The Federal Employers Liability Act (FELA) protects railroad workers who are injured on the job or suffer occupational illnesses and medical conditions. If you are a railroad worker and were injured or became ill due to your work, you could be entitled to financial compensation. Our New York railroad injury attorneys can help you understand your legal options, including your right to file a FELA claim.
Since 1985, Salenger, Sack, Kimmel & Bavaro, LLP has tirelessly fought on behalf of honest, hardworking New Yorkers. We believe in standing up for workers’ rights, including railroad employees who risk their safety every day on the job. To date, we have secured more than $1 billion in compensation; find out how our NYC FELA attorneys can help you with your claim today.
Common Railroad Accidents & Injuries
According to the Bureau of Labor Statistics (BLS), railroad workers have some of the highest rates of serious injury and death of all U.S. workers. The dangerous nature of the job, combined with the long hours and risk of fatigue, puts countless locomotive engineers, railroad conductors, and trainyard workers at risk every year.
Some of the most common railroad worker accidents and injuries include:
- Collisions between trains and vehicles
- Train derailment
- Slips, trips, and falls
- Mechanical failure
- Defective tools, equipment, and machinery
- Machine entanglement
- Being struck by falling or moving objects
- Being caught between or beneath objects or machinery
- Sprains and strains
- Overuse and overexertion injuries
- Repetitive strain injuries
- Broken bones/fractures
- Fires and explosions
- Severe burns
- Traumatic brain injuries
- Spinal cord injuries
- Train and track defects
- Unsafe or defective railroad crossings
- Exposure to toxic or harmful substances, such as asbestos
Railroad workers are often left with severe bodily injuries, massive medical bills, and weeks, months, or even years of lost income. Often, railroad accident victims are left with debilitating injuries, permanent disfigurement, and lifelong disabilities. In short, the consequences of a railroad accident or injury can be immense, both for victims and their families.
What Is FELA?
The Federal Employer Liability Act, or FELA, is a federal statute enacted by Congress to protect the rights of injured railroad employees. An injured railroad worker may file a FELA claim if they suffer a work-related injury or occupational illness, but they must prove that the railroad was negligent or acted wrongfully in some manner and that this conduct was the cause of the employee’s injuries.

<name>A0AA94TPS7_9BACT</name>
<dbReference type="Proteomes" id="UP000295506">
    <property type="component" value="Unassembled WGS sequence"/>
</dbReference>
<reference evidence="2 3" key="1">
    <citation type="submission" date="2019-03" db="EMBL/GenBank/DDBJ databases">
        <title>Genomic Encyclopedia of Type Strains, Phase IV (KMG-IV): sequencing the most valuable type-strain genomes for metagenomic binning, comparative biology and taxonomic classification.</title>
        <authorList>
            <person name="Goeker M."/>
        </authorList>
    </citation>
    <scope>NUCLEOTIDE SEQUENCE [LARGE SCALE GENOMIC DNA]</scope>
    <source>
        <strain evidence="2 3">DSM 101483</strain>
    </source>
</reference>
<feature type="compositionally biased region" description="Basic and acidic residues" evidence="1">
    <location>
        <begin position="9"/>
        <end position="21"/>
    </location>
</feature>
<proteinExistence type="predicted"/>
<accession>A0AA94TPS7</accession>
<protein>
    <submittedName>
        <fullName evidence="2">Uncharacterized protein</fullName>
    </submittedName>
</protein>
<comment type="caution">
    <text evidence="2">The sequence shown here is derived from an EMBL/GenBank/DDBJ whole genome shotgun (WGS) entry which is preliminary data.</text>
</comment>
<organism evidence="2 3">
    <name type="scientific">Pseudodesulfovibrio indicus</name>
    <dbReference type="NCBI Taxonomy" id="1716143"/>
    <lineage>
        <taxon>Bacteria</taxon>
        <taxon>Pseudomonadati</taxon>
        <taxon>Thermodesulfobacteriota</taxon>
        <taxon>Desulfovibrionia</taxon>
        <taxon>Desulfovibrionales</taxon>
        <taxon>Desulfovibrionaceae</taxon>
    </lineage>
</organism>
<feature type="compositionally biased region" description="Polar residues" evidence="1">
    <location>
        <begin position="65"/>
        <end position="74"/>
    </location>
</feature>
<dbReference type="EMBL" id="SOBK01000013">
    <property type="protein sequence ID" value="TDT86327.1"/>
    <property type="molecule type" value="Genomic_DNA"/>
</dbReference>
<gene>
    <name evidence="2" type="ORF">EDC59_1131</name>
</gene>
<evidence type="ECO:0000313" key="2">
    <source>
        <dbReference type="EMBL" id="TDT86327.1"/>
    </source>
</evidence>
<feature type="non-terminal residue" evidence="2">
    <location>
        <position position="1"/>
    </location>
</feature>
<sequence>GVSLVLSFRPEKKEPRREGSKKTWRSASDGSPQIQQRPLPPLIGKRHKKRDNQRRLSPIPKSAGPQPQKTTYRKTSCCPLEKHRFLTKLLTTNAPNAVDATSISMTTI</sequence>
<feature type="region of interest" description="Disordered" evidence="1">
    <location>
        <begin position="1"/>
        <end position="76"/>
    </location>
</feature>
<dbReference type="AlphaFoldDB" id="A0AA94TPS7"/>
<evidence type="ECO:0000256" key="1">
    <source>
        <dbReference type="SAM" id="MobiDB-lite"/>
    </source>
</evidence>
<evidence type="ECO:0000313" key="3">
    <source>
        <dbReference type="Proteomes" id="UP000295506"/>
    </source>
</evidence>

Most often, railroad negligence falls under one of the following categories:
- Improper or inadequate training of railroad employees
- Violation of railroad workplace safety standards
- Failure to create or maintain acceptable workplace safety standards
- Insufficient manpower
- Failure to provide workers with sufficient/proper tools
Our New York FELA attorneys conduct exhaustive investigations to determine how an incident occurred and whether the railroad was negligent. We often work with accident reconstructionists, medical professionals, and other industry experts to obtain powerful, evidence-based testimony in support of our clients' claims.
How Our Railroad Injury Attorneys Can Help
Navigating the aftermath of a railroad accident or workplace injury can be overwhelming, especially when you are already concerned with getting the medical care you need and managing your day-to-day expenses while out of work. When you trust your case to the team at Salenger, Sack, Kimmel & Bavaro, LLP, you can rely on us to handle every legal detail. Our goal is to be your guide and advocate throughout the legal process, answering your questions and addressing any concerns you may have.
Depending on the specific details of your case, you may be able to recover the following types of damages when you file a FELA claim:
- All medical expenses related to your injuries/illness
- Future medical care costs and related expenses
- Past, current, and future lost wages
- Loss of employment benefits and expected earnings
- Lost or reduced earning capacity due to disability or impairment
- Physical, mental, and emotional pain and suffering
- Permanent total or partial disability
Note that federal law dictates how long you have to file a FELA claim. In nearly all cases, you only have three years from the date of injury—or three years from the date the injury was discovered or reasonably could have been discovered—to file your claim. We encourage you to take immediate action so that you don’t lose your right to recover compensation.
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